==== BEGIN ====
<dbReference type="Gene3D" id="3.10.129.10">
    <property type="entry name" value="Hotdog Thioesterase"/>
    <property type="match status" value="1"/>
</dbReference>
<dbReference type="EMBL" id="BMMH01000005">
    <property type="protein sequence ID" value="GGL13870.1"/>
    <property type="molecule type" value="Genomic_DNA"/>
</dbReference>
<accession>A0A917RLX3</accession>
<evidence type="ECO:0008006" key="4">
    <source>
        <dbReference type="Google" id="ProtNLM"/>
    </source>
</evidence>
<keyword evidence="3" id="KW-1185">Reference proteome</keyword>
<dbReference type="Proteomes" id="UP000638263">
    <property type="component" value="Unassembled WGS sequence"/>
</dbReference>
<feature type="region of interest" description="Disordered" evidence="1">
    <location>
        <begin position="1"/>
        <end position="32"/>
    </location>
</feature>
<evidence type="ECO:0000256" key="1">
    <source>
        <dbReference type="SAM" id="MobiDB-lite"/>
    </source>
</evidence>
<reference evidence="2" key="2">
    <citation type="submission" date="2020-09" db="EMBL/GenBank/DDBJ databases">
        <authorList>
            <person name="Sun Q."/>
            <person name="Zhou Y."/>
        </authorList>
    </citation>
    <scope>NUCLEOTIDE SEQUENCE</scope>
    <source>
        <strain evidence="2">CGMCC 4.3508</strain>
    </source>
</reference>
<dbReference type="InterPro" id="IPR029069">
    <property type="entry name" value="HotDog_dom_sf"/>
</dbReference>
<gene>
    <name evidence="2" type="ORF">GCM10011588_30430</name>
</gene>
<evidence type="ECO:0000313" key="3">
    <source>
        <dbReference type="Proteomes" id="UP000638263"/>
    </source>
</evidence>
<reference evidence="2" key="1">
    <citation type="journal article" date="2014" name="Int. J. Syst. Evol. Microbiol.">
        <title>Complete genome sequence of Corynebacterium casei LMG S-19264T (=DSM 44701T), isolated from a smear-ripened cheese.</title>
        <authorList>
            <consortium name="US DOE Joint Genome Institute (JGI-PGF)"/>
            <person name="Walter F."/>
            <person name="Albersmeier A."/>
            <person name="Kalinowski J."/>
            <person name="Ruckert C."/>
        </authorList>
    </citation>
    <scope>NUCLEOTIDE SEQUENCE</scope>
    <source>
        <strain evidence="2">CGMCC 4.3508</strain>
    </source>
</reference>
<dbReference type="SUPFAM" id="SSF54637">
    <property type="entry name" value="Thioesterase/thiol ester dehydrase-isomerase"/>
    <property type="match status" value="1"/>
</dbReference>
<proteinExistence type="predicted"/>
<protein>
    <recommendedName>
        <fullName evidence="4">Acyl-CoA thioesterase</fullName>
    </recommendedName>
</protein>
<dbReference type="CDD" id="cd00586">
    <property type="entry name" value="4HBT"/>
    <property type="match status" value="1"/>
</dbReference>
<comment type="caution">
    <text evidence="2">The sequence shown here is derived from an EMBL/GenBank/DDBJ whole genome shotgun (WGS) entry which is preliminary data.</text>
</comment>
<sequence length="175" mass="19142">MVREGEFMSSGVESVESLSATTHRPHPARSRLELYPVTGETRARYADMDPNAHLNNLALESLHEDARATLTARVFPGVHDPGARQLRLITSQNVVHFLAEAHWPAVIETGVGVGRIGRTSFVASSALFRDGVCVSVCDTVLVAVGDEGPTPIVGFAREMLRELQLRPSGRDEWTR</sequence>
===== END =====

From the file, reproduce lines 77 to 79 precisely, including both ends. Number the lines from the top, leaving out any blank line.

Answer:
    </recommendedName>
</protein>
<dbReference type="CDD" id="cd00586">